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Dr Philip Rasch is Pacific Northwest National Laboratory's first Chief Scientist for Clima...

Scientists in the US have been cloud-spotting over shipping lanes and have noticed something more interesting than teddy-bear shapes and faces. They have detected that rising steam from passing ships has caused brightening in the clouds which they theorize alters the reflectivity of the cloud and prevents the energy from reaching the Earth. They propose that if this could be achieved artificially via geoengineering it could be an effective defense against global warming.  Read More

The glass dosimeter detects the buildup of pollutant gases in picture cases (Photo: K. Dob...

Valuable paintings that are shipped or loaned to museums or other destinations around the world will soon have unusual traveling companions for their long journeys – sensors that can detect the buildup of pollutants within their specially-designed shipping crates. Occasionally, adhesives and other chemicals within the crates can breakdown and the fumes can damage the works of art. But the new sensors, developed by scientists at the Fraunhofer Institute for Silicate Research ISC in Würzburg, Germany, will detect these dangerous substances and help avoid the treasures being damaged.  Read More

The ability to grow artificial meat in a lab could be essential to a stable future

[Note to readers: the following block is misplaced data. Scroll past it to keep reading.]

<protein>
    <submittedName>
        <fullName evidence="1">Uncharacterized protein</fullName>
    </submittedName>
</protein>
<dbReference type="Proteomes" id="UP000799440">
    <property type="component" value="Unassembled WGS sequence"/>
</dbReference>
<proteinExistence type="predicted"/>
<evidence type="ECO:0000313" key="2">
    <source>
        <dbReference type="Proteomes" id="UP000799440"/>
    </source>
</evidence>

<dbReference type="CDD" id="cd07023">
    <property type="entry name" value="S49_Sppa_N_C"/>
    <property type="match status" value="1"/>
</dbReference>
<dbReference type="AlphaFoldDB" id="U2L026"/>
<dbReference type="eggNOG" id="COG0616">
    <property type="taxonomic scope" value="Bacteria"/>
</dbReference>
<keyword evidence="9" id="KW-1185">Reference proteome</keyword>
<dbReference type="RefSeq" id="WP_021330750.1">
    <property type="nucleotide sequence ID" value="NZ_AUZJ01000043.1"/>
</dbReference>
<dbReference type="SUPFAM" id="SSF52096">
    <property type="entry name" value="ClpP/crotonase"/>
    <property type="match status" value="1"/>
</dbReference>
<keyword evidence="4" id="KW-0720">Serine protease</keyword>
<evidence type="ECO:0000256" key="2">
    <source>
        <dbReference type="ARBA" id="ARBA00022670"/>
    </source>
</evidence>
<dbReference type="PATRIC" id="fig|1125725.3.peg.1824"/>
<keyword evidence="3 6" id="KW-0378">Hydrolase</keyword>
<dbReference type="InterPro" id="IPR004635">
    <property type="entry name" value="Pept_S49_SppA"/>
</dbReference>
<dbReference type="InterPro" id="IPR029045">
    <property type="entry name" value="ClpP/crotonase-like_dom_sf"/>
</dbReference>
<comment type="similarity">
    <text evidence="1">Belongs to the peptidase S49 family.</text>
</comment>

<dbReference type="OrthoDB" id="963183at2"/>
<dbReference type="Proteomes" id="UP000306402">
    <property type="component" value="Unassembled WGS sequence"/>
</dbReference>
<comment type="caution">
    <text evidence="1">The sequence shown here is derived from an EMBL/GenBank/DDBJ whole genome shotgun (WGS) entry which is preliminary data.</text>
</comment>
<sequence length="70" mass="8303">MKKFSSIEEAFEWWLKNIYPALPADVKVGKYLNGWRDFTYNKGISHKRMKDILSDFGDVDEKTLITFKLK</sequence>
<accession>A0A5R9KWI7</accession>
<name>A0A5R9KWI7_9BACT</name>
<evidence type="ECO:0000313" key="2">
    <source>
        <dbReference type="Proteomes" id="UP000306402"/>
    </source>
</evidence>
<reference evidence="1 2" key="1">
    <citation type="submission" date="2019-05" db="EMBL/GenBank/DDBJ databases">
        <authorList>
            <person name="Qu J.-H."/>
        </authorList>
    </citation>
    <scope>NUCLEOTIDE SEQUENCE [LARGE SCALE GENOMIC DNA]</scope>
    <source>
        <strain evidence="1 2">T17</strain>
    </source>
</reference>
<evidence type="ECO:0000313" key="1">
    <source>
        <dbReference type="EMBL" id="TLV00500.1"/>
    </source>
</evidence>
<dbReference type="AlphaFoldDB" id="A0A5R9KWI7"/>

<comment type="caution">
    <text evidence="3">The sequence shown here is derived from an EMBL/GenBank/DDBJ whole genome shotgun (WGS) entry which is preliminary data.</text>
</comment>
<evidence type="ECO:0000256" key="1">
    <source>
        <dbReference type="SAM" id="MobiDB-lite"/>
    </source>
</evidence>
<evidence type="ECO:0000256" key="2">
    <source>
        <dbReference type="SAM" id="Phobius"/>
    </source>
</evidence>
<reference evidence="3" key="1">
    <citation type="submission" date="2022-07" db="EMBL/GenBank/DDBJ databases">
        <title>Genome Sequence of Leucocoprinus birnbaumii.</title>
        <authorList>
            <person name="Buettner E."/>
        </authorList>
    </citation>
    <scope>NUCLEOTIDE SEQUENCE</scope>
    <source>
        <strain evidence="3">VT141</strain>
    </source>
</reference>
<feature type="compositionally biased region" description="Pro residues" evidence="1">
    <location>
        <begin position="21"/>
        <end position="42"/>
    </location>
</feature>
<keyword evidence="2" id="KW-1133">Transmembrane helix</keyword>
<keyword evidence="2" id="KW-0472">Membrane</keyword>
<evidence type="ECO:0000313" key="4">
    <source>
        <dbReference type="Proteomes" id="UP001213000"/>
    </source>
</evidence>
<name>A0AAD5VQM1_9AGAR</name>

Four years ago, a paper from the Tissue Engineering journal outlined techniques that would allow large-scale meat production in a lab. Scientists now confirm that they have managed to grow a form of meat in a laboratory for the first time. Described as “a soggy form of pork”, the initial result doesn't sound all that appetizing, but it's a development that could have significant impact on the future of global food production.  Read More

An artist's impression of the exoplanet COROT-7b. Theoretical models suggest it may have l...

Raining rocks? The concept may not be as preposterous as it sounds according to scientists at Washington University in St Louis who have theorized that a recently-discovered exoplanet, COROT-7b, may have an atmosphere that does exactly that.  Read More

The gigantic jet photographed by Duke University (Photo: Steven Cummer)

Scientists have scored a lucky break by capturing a one-second image and the electrical fingerprint of a rarely-seen ‘gigantic jet’ - a huge lightning that flowed 40 miles upward from the top of a storm. Images of highly charged meteorological events like this have only been recorded on five occasions since 2001. The team from Duke University team captured a one-second view and magnetic field measurements that scientists hope will give them a much clearer understanding about these occurrences.  Read More

Artist’s conception of Stardust flying through gas and dust from comet Wild 2 (Image: NASA...

Fresh evidence has been revealed to support the theory that life on Earth began in space. NASA’s Stardust probe, a specially-designed comet ‘chaser’, successfully collected particles shed from Comet Wild 2 in 2004, and NASA scientists have since confirmed for the first time that amino acids can indeed be found on these extraterrestrial bodies.  Read More

Scientists are using a fly 'flight simulator' to understand how a blowfly can process visu...

One of the biggest challenges facing robotics is teaching machines to perceive surroundings and make sense of what they see. Attempting to duplicate the complexity of human perception is next to impossible, so researchers at Cognition for Technical Systems (CoTeSys) in Munich are, instead, studying how blowflies process images using a 'flight simulator'. Despite having a brain the size of a pinhead, a fly can process and interpret 100 discrete images per second – four times better than humans.  Read More

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